Opinion: Understanding the Cloud?

Kevin Mortimer from Triple4 gives us his understanding of cloud computing and concept surrounding it

October 12, 2011

By Kevin Mortimer, Managing Director, Triple4

The Information and Communications Technology industry is a cauldron of buzzwords and new initiatives. Regularly the CIO and IT decision makers in a business are inundated by new waves of technologies, opinions and thoughts and it is becoming increasingly more challenging sifting through the buzz words and TLAs (three letter acronyms) in an attempt to separate the valuables from the crazes and the phases.

A common word to flash across our screen in emails, social media feeds, IT provider marketing and web content is “The Cloud”. It has caused a massive hype and is still making a lot of noise. But what is this cloud and what does it mean for you as the consumer, the IT decision maker or the IT adopter?

Cloud has actually been around for a very long time. Every single IT model has involved the concept of the indefinable and unknown components managed and serviced by a third party supplier, which could not be articulated or explained for various reasons; such as the supplier not confiding that information or the consumer not needing to understand that portion of their infrastructure or application stack and as such not needing to explain or worry about it.

So the concept is nothing new, but what is new is how it’s being packaged and presented to the consumer. ICT for the first time in its long history is now taking the stance of saying that the consumer should not need to worry about the details of the services they subscribe to.

Why should IT not be like a telephone service or like your electricity supply? Plug yourself into the provided service and start consuming, paying only for what you use.

Why should you concern yourself with the complexities of how your IT service originated or what challenge present itself with the supporting and management of that service?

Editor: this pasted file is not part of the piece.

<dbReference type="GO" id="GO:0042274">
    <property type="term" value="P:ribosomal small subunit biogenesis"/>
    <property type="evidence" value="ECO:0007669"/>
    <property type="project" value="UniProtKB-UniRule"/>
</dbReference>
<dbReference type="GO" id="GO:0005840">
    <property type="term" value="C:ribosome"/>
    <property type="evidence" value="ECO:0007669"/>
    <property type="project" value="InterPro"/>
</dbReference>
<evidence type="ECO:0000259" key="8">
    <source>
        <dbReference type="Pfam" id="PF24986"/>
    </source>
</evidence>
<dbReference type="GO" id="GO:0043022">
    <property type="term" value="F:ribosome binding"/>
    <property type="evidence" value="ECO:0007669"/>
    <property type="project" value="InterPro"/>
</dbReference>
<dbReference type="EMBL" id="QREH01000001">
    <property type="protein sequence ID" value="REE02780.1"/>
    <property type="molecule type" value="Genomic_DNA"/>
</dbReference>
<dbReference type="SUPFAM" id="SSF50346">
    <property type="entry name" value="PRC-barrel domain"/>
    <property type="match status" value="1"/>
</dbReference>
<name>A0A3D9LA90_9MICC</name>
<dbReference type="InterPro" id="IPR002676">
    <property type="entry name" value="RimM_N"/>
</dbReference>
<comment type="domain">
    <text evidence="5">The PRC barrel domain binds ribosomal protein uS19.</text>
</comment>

It’s not like you concern yourself with how power is created, only that it is and that you have someone to contact when it doesn’t.

All of this is very exciting and promises much for the future. Businesses can reassign many of their daily operational overheads to other areas in greater need of attention and focus on the core of their business. On demand services by their definition are more scalable and flexible, even reducible when the next recession hits or when the organisation downscales.

As with all utopian concepts one should, however, exercise some caution. Rushing headlong into the adoption of cloud can be disastrous for the integrity of your company’s data and ability to respond unless the move is planned, phased and has a strong failback plan.

Consider all the implications of your move carefully. How secure is my data? Am I ceding any data sovereignty with my move? Is my data fully protected and recoverable? What compliancy and governance rules am I breaking? How do I check if my cloud services provider is delivering according to his advertised mandate? What recourse do I have if he isn’t? And what is my Service Level Agreement? How sticky is my engagement with the provider?

There are many more considerations but luckily there are solution providers out there that have prepared themselves for this cloud initiative and can assist with the process of evaluation and adoption.

The future of IT is bright, and this initiative has all the makings of actually delivering what is being advertised.

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